“Kill Your Darlings”: A Portrait of the Ginsberg as a Young Potter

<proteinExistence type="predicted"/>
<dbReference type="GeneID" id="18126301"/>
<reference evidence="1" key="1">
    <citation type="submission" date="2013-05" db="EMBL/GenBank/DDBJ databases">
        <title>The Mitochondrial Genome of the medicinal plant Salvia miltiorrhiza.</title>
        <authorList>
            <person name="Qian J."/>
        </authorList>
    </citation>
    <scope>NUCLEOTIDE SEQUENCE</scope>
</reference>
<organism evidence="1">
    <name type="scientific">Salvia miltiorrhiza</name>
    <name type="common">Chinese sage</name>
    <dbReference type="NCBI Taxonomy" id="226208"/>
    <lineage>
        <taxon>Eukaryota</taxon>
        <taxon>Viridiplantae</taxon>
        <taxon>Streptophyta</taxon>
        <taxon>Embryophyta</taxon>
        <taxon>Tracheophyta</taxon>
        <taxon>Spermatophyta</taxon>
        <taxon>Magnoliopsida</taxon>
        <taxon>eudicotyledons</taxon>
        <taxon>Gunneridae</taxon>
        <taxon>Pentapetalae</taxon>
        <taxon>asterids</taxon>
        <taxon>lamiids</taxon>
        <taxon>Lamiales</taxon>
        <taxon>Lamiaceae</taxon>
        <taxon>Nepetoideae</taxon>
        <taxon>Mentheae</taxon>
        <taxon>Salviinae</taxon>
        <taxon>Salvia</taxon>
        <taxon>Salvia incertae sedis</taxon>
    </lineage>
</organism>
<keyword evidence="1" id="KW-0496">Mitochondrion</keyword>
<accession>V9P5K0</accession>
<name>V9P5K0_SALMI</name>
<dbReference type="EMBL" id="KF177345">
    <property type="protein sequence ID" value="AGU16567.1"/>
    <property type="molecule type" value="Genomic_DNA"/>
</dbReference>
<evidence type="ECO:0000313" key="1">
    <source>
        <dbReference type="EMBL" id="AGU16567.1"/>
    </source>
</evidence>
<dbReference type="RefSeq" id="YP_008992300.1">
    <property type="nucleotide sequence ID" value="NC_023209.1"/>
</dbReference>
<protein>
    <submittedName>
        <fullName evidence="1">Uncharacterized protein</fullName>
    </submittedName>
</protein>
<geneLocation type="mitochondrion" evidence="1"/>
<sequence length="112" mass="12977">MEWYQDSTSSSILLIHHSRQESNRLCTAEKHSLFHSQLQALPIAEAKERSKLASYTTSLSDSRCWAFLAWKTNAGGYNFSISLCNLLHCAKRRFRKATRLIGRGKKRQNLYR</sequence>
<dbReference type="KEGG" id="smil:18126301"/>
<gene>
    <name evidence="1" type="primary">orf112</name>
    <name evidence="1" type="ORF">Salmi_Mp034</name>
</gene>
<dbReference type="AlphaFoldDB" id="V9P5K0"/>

John Krokidas's Kill Your Darlings is 2013's second film based on the lives of the Beat poets, and though not without its flaws, it rises well above the low bar set by Walter Salles' similarly-themed On the Road. It helps that Darlings focuses on more interesting characters, specifically young Allen Ginsberg (Daniel Radcliffe) arriving at Columbia University in the early 1940s, where he enters into a triangle with Lucien Carr (Dane DeHaan) and his doomed benefactor David Kammerer (Michael C. Hall), binges on nitrous with William S. Burroughs (Ben Foster), and begins to find his voice as both a poet and a gay man. (Jack Kerouac eventually surfaces, but he's as boring as ever.) Darlings' cast members feel more willing to inhabit their roles without concern for their masculine images than the bros of On the Road, and Radcliffe is perfectly plausible as Ginsberg — while David Cross, who played the 1965-model Ginsberg in I'm Not There, is an inspired choice to play Ginsberg's father. And yet, for the pains Darlings takes to re-create the cool ambience of 1940s New York, the soundtrack choices are occasionally jarring; Bloc Party's “The Pioneers (M83 Remix)” could not feel more inappropriate in a world in which homosexual panic was considered a justifiable excuse to commit murder.

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